Townhome project under construction in Central Ninth

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The north row of the Prana Townhomes. Photo by Isaac Riddle.
The north row of the Prana Townhomes are framed up to the second floor. Photo by Isaac Riddle.
The north row of the Prana Townhomes are framed up to the second floor. Photo by Isaac Riddle.

The team behind the Blue Koi Apartments, a 21-unit development at the intersection of 900 East and 1700 South in Sugar House, are developing a similarly sized project in Central Ninth.  Construction is underway on the Prana Townhomes, a 21-unit townhome project, at the intersection of 800 South and Washington Street.

The project includes three rows of townhomes.  There will be nine homes along first row facing 800 South.  Each unit will be three stories with on street parking.  There will be six townhomes along both the second and third rows.  Those townhomes will also be three stories, but each will include a ground-level garage.

Lotus Equities is the developer and Tuttle and Associates is the architectural firm of the townhome project.  Lotus Equities does not have an active website.  SL City News was unable to obtain renderings after several attempts to reach out to the developer and architect.

Lotus Equities is the developer of the Lotus Apartments on the 300 East block of South Temple, another collaboration with Tuttle and Associates.

Tuttle and Associates has designed several recent residential projects in the City including: the 360 Apartments just west of Pioneer Park, the Seasons at Library Square at the intersection of 300 East and 500 South and the Newhouse Apartments at the 500 East block of 500 South.

It is difficult to surmise how the Prana townhomes will look when completed since the architect’s past projects vary in design.

The developer would not confirm if the project will be owner-occupied units or rentals.  The Blue Koi Apartments (although designed as more townhome than apartment) are rentals.

The site was previously the location of Moench Printing & Mailing, before the Moench family sold the parcel to Lotus Equities.  The developer previously planned to build a 52-unit apartment project called Box Lofts at the site.  The apartment project was planned to be four stories built over a parking structure with 27 parking stalls.  That project’s application to City planners was voided earlier this year.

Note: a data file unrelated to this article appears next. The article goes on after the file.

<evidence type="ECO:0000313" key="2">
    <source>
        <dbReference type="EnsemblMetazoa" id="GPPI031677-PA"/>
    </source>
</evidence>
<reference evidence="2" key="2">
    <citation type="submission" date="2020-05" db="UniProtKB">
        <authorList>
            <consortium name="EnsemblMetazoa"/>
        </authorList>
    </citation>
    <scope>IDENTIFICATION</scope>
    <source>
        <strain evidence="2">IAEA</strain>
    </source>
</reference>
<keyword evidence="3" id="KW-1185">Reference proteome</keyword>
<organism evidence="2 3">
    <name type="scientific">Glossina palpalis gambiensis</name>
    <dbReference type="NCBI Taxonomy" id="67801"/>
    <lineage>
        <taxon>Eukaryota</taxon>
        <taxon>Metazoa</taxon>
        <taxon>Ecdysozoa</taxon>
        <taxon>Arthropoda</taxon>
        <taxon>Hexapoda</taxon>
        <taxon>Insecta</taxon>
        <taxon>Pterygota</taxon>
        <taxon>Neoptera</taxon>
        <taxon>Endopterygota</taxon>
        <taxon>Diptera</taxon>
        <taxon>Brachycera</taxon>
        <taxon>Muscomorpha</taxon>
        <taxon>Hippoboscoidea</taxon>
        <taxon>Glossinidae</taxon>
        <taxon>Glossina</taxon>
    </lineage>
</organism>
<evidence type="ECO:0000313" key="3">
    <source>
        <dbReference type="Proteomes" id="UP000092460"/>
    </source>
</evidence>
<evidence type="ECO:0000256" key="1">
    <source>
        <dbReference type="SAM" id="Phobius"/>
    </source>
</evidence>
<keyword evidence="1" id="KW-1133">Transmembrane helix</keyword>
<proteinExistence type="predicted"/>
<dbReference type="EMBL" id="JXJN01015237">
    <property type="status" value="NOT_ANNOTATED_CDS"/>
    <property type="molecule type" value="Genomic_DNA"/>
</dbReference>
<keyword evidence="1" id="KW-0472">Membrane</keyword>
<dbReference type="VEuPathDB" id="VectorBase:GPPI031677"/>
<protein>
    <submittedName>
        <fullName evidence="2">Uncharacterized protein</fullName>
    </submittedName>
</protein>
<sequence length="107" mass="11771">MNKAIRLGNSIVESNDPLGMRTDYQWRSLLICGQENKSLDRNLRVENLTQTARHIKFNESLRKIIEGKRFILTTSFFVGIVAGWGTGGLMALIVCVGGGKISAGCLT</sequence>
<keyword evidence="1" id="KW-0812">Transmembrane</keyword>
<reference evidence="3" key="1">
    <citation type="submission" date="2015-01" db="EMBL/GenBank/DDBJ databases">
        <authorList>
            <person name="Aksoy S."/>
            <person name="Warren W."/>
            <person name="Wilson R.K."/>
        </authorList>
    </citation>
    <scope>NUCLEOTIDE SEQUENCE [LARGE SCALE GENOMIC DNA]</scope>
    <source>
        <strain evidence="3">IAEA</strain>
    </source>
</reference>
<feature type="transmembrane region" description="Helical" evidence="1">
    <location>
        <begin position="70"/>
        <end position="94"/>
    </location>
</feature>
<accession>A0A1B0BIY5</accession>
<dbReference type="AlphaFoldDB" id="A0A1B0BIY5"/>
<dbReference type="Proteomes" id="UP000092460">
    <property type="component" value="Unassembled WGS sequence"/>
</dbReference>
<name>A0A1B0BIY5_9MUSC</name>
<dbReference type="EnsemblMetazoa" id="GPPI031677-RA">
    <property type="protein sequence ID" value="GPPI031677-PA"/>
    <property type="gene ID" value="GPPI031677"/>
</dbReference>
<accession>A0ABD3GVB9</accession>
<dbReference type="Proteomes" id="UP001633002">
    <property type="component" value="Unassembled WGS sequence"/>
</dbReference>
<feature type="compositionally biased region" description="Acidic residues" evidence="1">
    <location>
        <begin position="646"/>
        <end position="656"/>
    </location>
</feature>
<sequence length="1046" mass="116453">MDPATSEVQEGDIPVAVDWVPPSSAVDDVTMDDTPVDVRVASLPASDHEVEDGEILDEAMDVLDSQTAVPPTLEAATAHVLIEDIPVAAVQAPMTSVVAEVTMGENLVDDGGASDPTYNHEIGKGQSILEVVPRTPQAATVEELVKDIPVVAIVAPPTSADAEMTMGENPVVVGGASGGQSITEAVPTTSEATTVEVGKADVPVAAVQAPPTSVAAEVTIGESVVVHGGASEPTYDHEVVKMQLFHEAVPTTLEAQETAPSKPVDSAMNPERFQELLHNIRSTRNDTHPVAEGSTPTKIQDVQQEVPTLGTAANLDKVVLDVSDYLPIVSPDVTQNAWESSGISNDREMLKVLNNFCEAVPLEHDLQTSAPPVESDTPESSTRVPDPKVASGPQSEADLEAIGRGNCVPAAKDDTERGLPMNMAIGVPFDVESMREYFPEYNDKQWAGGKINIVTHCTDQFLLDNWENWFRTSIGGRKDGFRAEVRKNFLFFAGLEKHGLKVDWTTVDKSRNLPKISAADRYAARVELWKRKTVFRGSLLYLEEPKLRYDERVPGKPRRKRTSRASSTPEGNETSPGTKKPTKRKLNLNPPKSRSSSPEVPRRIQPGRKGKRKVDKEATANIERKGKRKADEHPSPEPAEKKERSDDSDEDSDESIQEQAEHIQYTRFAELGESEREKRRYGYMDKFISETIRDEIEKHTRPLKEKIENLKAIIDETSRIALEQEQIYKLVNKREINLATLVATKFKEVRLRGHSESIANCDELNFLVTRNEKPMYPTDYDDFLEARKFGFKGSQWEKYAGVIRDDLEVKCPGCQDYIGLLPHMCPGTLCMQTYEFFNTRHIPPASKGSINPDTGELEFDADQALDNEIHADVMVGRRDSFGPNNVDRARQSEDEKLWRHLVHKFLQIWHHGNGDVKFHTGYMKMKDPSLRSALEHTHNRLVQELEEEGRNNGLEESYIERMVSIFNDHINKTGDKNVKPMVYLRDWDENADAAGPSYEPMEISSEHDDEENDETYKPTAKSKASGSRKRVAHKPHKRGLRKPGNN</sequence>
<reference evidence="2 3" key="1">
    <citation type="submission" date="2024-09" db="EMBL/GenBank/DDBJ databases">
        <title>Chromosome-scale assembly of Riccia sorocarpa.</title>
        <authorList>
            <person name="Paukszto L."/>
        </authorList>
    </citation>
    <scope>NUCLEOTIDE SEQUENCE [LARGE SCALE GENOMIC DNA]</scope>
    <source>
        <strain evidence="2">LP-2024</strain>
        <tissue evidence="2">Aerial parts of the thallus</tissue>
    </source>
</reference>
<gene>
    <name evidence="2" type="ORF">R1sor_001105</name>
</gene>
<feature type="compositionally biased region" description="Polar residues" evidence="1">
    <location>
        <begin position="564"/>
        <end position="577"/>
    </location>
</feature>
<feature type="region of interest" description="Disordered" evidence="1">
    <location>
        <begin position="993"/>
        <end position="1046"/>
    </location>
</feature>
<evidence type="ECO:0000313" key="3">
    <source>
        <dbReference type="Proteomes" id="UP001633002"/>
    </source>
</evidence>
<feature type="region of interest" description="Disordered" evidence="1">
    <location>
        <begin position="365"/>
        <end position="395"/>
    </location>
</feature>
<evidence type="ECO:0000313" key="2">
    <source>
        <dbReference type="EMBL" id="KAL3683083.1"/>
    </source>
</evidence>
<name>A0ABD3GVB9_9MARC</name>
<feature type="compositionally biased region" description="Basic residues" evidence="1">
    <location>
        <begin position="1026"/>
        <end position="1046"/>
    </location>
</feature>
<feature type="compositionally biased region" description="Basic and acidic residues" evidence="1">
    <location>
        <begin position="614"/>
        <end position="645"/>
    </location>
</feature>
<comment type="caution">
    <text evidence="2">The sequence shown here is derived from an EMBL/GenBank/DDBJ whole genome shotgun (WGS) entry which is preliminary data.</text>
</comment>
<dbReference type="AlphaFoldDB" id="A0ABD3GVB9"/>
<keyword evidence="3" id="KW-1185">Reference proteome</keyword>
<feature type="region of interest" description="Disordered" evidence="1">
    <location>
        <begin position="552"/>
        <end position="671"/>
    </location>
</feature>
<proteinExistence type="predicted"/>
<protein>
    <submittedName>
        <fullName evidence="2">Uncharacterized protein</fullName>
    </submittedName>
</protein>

Most of the recently completed and planned developments in Central Ninth have been large multi-family projects.  The Prana Townhome project reflects what planners call the missing middle, the smaller-scale residential projects that bridge the gap between detached single-family homes and large multi-family developments.

According to the 2010 Census, downtown Salt Lake City (including the Granary and Central Ninth neighborhoods) has an average housing density of three residential units per acre.  In comparison, downtowns in Denver and Portland average eight and 14 units per acre respectively.

Twenty-one townhomes on a 0.45 acre site, will bring needed density to the Central Ninth neighborhood. With three bedrooms in each unit, the project could attract more families to the neighborhood.  Central Ninth falls within the Downtown Community Plan area.  One component of that plan is to increase the downtown residential population to 20,000 by 2040.  The plan also calls for more choice in housing types, including townhomes and duplexes, that still add density, yet make downtown living more accessible to couples with children.

The foundation has been poured for the two south rows of townhomes. Each unit will have a ground-floor garage. Photo by Isaac Riddle.
The foundation has been poured for the two south rows of townhomes. Each unit will have a ground-floor garage. Photo by Isaac Riddle.
The Prana Townhomes as seen from Washington Street. Photo by Isaac Riddle.
The Prana Townhomes as seen from Washington Street. Photo by Isaac Riddle.
The north row of townhomes as seen from 800 South. Photo by Isaac Riddle.
The north row of townhomes as seen from 800 South. Photo by Isaac Riddle.
About Isaac Riddle 568 Articles
Isaac Riddle grew up just outside of Salt Lake City, Utah. He has a BA in English literature from the University of Utah and a Masters of Journalism from Temple University. Isaac has written for Next City, The Philadelphia Public School Notebook and Salt Lake City Weekly. Before embarking on a career in journalism, Isaac taught High School English in the Kensington neighborhood of Philadelphia. Isaac is the founder of Building Salt Lake and can be reached at isaac@buildingsaltlake.com.
  • Jacob Max Morrill

    This is great news for this area. I would like to see some more units that stay true to this area’s roots by providing joint retail/workshop/and residential space. That’s what will help create that village atmosphere we want so much.